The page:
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America’s mass shooting problem surfaces in Pulitzer Prize awards

Reporting on shootings in Parkland, Pittsburgh, and Annapolis received Pulitzer Prize honors this year.

A woman lays flowers outside of Marjory Stoneman Douglas High School in Parkland, Florida in February 2019.
A woman lays flowers outside of Marjory Stoneman Douglas High School in Parkland, Florida, in February 2019.
Joe Raedle/Getty Images
Emily Stewart covers business and economics for Vox and writes the newsletter The Big Squeeze, examining the ways ordinary people are being squeezed under capitalism. Before joining Vox, she worked for TheStreet.

The list of 2019 Pulitzer Prize winners draws attention to a disturbing reality: the frequency of mass shootings in the United States.

Reporters and outlets that covered mass shootings at Marjory Stoneman Douglas High School in Parkland, Florida, the Tree of Life synagogue in Pittsburgh, Pennsylvania, and the Capital Gazette in Annapolis, Maryland, were honored at Monday’s ceremony in New York City with one of the most prestigious awards for journalistic and artistic achievement.

The South Florida Sun-Sentinel was awarded the 2019 Pulitzer in public service for its coverage of the February 2018 Parkland shooting and its aftermath. Its coverage included an in-depth look at failures by the local sheriff’s office and school officials — failures that ultimately led to a tragedy in which 17 people were killed.

At the outset of the announcement event, Pulitzer administrator Dana Canedy also honored the staff of the Eagle Eye student newspaper at Marjory Stoneman, who submitted the obituaries of the victims of the shooting. Canedy said that while the entry did not win, it “should give us all hope for the future of journalism in this great democracy.”

In breaking news reporting, the Pulitzer went to the staff of the Pittsburgh Post-Gazette for its “immersive, compassionate coverage” of the Tree of Life synagogue shooting in October 2018, in which 11 people were killed.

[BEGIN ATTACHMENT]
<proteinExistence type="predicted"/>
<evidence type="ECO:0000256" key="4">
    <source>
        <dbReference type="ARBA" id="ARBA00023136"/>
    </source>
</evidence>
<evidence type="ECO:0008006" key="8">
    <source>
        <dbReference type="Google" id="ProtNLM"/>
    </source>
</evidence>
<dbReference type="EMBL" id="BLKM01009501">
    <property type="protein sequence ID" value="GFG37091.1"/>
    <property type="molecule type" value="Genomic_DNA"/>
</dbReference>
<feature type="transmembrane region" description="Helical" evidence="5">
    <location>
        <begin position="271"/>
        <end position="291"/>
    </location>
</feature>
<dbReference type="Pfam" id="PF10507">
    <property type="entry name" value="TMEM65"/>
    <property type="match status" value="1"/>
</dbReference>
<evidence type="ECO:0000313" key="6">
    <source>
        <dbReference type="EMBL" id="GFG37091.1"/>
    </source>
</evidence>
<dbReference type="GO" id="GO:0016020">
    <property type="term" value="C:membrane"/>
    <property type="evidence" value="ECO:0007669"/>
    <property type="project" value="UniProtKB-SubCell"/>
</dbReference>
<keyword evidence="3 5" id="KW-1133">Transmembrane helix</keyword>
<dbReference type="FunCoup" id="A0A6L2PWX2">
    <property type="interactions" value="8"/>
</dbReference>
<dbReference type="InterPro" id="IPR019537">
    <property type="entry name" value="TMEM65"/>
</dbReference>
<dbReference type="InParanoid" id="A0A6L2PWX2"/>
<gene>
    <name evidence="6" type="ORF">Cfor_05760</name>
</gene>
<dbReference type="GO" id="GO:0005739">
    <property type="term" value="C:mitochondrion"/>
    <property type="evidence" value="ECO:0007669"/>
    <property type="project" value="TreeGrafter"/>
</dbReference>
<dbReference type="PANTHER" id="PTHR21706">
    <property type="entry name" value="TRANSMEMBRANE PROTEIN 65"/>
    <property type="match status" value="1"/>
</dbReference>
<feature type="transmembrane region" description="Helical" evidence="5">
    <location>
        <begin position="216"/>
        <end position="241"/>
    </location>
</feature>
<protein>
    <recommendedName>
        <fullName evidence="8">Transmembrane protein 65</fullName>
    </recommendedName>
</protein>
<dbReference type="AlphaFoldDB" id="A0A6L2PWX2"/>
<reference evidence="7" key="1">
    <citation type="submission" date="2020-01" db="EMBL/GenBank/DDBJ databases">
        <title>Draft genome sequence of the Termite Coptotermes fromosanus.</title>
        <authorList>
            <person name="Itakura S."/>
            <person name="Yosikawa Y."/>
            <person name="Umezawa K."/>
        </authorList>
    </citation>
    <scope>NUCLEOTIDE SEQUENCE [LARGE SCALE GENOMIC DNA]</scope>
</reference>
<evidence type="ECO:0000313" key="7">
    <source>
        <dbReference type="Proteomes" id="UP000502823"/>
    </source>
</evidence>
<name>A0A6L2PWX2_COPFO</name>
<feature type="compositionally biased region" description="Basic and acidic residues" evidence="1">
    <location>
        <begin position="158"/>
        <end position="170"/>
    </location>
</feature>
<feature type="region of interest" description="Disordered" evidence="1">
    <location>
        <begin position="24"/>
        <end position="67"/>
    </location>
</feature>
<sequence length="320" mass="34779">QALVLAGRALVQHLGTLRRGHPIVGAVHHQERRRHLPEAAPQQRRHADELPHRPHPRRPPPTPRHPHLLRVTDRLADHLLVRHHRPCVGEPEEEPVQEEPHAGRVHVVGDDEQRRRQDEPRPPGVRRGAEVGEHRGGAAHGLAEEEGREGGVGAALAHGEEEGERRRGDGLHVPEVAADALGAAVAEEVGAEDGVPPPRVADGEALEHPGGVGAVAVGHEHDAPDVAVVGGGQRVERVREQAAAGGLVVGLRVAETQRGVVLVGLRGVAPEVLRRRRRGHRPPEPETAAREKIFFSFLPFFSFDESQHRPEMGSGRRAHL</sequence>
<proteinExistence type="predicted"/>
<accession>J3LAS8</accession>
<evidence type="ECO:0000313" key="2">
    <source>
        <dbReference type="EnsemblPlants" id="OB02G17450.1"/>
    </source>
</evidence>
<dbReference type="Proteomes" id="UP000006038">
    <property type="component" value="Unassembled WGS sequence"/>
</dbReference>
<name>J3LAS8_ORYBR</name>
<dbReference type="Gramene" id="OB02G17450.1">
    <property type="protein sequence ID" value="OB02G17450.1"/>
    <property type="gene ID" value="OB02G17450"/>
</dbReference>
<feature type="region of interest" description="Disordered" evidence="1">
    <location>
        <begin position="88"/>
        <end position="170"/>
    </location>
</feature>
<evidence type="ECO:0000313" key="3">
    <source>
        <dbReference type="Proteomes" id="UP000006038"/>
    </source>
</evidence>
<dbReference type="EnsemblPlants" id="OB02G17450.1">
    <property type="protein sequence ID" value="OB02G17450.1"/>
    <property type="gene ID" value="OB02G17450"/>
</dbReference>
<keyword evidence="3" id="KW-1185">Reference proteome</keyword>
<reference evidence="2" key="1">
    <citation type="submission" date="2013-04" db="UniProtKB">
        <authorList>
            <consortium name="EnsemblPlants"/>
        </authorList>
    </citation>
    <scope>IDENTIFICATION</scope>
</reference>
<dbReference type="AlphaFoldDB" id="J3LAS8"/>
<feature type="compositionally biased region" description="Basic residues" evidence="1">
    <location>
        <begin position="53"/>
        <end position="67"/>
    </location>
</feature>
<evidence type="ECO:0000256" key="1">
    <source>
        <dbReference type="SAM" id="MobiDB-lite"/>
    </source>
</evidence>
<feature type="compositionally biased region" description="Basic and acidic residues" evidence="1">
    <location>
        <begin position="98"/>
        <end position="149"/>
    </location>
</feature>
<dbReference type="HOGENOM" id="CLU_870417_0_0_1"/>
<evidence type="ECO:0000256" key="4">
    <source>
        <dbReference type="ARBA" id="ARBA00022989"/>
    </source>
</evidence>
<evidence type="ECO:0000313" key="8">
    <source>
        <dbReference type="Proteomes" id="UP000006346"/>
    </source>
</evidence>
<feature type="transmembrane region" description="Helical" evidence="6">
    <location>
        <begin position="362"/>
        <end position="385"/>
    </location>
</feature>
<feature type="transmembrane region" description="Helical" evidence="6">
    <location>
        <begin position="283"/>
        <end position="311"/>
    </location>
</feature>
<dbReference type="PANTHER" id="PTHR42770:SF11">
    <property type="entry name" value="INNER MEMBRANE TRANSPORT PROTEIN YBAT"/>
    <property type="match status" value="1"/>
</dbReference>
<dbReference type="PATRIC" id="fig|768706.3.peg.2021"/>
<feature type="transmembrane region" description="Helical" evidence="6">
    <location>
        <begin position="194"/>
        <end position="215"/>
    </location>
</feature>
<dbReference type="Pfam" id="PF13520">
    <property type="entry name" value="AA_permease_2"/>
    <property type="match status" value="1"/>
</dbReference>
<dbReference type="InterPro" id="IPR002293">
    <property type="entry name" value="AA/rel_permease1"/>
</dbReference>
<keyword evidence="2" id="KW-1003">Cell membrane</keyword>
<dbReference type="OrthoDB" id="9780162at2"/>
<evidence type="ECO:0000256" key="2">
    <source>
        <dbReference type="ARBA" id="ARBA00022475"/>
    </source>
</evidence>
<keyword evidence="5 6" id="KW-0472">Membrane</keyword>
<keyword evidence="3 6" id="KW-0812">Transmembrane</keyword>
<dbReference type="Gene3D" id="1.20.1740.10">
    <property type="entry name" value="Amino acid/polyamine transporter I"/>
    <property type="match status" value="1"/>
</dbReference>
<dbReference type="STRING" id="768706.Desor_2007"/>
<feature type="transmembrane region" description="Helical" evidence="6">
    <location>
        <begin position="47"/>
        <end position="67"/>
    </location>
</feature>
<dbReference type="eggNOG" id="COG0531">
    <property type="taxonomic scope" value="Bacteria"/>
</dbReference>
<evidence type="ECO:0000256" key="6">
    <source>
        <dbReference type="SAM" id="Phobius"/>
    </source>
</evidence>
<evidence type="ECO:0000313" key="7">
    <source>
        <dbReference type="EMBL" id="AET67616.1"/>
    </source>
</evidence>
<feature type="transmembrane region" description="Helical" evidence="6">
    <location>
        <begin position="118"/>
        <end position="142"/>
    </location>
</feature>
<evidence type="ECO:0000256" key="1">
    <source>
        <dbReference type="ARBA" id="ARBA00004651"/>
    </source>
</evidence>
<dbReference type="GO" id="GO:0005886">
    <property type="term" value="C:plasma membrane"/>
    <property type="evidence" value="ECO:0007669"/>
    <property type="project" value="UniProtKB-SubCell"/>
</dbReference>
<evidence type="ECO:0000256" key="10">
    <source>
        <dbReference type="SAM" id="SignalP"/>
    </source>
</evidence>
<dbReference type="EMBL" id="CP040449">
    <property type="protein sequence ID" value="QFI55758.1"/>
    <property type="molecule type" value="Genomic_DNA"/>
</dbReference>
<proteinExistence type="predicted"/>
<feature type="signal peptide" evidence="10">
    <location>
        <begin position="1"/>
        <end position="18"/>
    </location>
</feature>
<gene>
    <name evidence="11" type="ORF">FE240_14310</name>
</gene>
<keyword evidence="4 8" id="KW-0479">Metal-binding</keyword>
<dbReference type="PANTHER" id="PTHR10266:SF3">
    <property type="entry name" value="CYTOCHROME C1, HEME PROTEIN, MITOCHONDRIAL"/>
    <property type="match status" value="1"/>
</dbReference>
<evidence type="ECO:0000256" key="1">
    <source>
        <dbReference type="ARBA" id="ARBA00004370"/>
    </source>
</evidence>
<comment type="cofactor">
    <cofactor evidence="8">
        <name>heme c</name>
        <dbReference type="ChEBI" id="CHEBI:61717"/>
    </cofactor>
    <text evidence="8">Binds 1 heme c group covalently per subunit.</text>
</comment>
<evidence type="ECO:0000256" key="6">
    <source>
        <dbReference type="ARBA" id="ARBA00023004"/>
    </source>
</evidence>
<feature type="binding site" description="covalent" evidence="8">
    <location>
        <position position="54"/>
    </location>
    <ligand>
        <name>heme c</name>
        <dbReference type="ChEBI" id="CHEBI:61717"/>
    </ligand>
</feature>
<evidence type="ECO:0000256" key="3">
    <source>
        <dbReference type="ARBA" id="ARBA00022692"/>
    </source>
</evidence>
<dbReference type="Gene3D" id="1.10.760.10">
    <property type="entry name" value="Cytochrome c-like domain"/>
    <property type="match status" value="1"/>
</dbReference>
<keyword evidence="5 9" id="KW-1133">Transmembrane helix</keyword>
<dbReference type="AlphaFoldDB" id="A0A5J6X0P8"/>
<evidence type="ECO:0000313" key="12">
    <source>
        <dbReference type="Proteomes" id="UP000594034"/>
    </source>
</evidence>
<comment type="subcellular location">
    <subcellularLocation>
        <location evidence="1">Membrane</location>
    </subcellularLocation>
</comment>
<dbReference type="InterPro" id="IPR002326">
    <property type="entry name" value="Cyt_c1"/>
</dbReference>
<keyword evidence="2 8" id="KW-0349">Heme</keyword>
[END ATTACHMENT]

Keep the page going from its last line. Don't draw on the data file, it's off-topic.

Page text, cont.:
And the Capital Gazette was awarded a 2019 Pulitzer Prize special citation. A gunman opened fire at its offices in June 2018, killing five. The committee awarded the journalists, staff, and editorial board of the newspaper for their “courageous response to the largest killing of journalists in US history.” The board also gave the Capital Gazette $100,000 to “further the newspaper’s journalistic mission.”

The awards may be an indication that media coverage of mass shootings is improving in some ways — but more important, they are a jarring reminder of just how common shootings are in the United States.

As Vox’s German Lopez laid out, there was nearly one mass shooting a day in the United States in the year following the Parkland shooting. Since the shooting at Sandy Hook Elementary School in Newtown, Connecticut in December 2012, there have been about 2,000 mass shootings in the US.

We’ve become accustomed to a horrific, yet familiar, cycle: a mass shooting takes place, the debate about America’s gun problem bubbles up, and after a while, it fades. The Parkland students and March for Our Lives have managed to keep some more attention on the matter, but the pace of progress is incredibly slow.

And so, of 15 journalism honors given out at the 2019 Pulitzers — the 14 categories and the special citations — one-fifth went to outlets covering mass shootings in the US.

Coverage of Trump and the migrant crisis also get honors

Pulitzers can sometimes highlight a year’s zeitgeist and the topics we care about most. In 2018, for example, coverage related to the #MeToo movement was front and center. This year was no different: In addition to coverage of mass shootings, other themes emerged in the 2019 awards as well.

Reporting on President Donald Trump and the various scandals and accusations of corruption that have dogged him also received recognition. David Barstow, Susanne Craig, and Russ Buettner of the New York Times received the honor for explanatory reporting for their story on Trump’s wealth and the tax schemes he and his family engaged in to build their riches. The staff of the Wall Street Journal received the award for national reporting for its work in following Trump’s hush money payments to two women who alleged they had affairs with him ahead of the 2016 election.

And Darrin Bell, a freelance cartoonist, was awarded for his work taking on issues “affecting disenfranchised communities, calling out lies, hypocrisy and fraud in the political turmoil surrounding the Trump administration.”

Reporters for the Associated Press received the 2019 international Pulitzer for their coverage of the war in Yemen; Lorenzo Tugnoli of the Washington Post was awarded the feature photography prize for his photography of the famine in Yemen.

Migrants and immigrants to the US were also covered in the reporting awarded in 2019. Hannah Dreier of ProPublica received the prize for feature writing for three articles she wrote for the publication’s “Trapped in Gangland” series about how the Trump administration’s crackdown on the MS-13 gang has harmed an immigrant community on Long Island, New York. And Reuters’s photography staff was awarded the Pulitzer for breaking news photography for its coverage of Central and South American migrants journeying to the US.

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